During a Wednesday morning Zoom meeting with Kentucky mayors and other local officials, Governor Andy Beshear updated participants on Kentucky’s American Rescue Plan Act (ARPA) projects and the state’s effort to fight COVID-19. The state designated $1.1 billion in ARPA funds for drinking, wastewater, broadband, and school projects. Beshear said the application process for those dollars is progressing.
The General Assembly allocated $250 million of Kentucky’s ARPA funds to plan, design, and construct water and sewer projects with social, economic, or environmental impacts. While the Kentucky Infrastructure Authority (KIA) has already funded two projects, Transportation Secretary Jim Gray told local officials on Wednesday that the state will soon announce 40 additional projects. He added that KIA has already received 700 applications.
Governor Beshear described the broadband project as “still on track.” He said the state recently updated its request for proposals (RFP), and applicants are undergoing a second round of questions with all responses expected in October.
During the 2021 Kentucky General Assembly, legislators allocated another $300 million of federal funds to deliver broadband to communities with little or no internet service. Of those funds, $50 million is set to be awarded by April 2022.
In total, Kentucky’s drinking water, wastewater, broadband, and school ARPA funds totaled $1.1 billion. The state used some of that money to pay Kentucky’s unemployment insurance loan. Beshear said there are some difficulties getting federal guidance for dispersing funds to school projects.
More ARPA allocations will await the General Assembly when it returns in 2022. Beshear said they would have another $1.1 billion to earmark, and his office is already hearing from many who hope their nonprofit, medical center, or frontline workers get a portion of those funds.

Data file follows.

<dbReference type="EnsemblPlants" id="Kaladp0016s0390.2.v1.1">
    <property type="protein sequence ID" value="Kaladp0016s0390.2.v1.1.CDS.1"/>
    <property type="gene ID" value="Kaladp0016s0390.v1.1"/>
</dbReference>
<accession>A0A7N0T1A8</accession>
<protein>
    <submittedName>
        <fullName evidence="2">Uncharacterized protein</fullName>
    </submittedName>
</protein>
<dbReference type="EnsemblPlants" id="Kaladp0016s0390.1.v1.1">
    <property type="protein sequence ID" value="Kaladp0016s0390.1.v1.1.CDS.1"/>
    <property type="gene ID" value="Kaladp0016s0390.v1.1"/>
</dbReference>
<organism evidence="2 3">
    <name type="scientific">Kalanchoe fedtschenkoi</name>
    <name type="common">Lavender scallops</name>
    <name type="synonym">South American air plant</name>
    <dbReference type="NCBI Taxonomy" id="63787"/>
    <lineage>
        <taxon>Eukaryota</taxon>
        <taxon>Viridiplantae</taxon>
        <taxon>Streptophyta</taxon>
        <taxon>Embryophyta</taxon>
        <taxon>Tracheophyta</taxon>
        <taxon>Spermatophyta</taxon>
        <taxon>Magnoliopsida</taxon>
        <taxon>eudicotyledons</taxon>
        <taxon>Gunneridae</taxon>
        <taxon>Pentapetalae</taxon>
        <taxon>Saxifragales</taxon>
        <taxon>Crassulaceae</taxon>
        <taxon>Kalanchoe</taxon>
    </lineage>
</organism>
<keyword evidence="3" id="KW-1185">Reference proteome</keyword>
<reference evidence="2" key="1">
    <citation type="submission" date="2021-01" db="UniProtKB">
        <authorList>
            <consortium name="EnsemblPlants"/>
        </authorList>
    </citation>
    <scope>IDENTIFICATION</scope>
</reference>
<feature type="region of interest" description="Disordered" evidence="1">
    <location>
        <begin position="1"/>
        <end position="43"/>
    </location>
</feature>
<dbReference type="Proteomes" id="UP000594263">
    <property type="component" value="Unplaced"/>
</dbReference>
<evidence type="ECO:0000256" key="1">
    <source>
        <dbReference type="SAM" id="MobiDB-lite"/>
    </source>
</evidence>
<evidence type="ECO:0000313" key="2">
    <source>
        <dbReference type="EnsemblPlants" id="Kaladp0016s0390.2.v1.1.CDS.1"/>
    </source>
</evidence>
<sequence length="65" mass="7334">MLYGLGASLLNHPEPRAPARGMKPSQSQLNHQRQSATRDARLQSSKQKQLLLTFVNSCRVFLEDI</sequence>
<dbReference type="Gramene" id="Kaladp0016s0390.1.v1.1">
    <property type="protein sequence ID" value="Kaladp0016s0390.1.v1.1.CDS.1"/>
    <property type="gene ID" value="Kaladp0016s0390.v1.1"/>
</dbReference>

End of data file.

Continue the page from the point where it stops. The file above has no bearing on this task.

While Congress continues to work on a transportation bill, Beshear expects that plan will also contain “a lot of water and wastewater dollars that would flow to Kentucky as well.”
Beshear painted a dire picture of the pandemic. He told mayors that he expects Wednesday’s death toll to reach at least 49 and that 70% of Kentucky hospitals now face critical staffing and equipment shortages. “We’ve had to deliver beds, IV poles, and ventilators at a level and rate we’ve never had to before,” he remarked.
The governor added that regional hospitals are now treating people they would typically transfer to other centers. More than 400 National Guard troops are at 25 hospitals across the state, and Kentucky sent contractors to the hardest hit hospitals to handle COVID testing. Additionally, six Federal Emergency Management Agency (FEMA) Emergency Medical Services (EMS) teams are in Kentucky to help. Beshear urged local leaders to request help with EMS if needed. That is an issue magnified by the pandemic. Recently, the Kentucky League of Cities testified before the Interim Joint Committee on Local Government about the paramedic shortage communities currently face.
The federal government announced on Tuesday that it would limit shipments of monoclonal antibody treatments. Beshear and Public Health Commissioner Dr. Steven Stack voiced frustration with the decision. Stack said the COVID-19 treatment option would significantly decrease. Currently, 8,000 Kentuckians are eligible for monoclonal antibodies, but a limited supply means only 4,500 will receive the treatment.
Stack and Beshear urged local leaders to continue a push for mask wearing in schools and public facilities. “I know that it can be hard, and it can be difficult,” Beshear said. “But it can reduce the spread, and that helps the hospitals. If we can tamp down the spread and elongate it over time, with an antibody shortage, it’s going to be more and more important for people to wear masks.”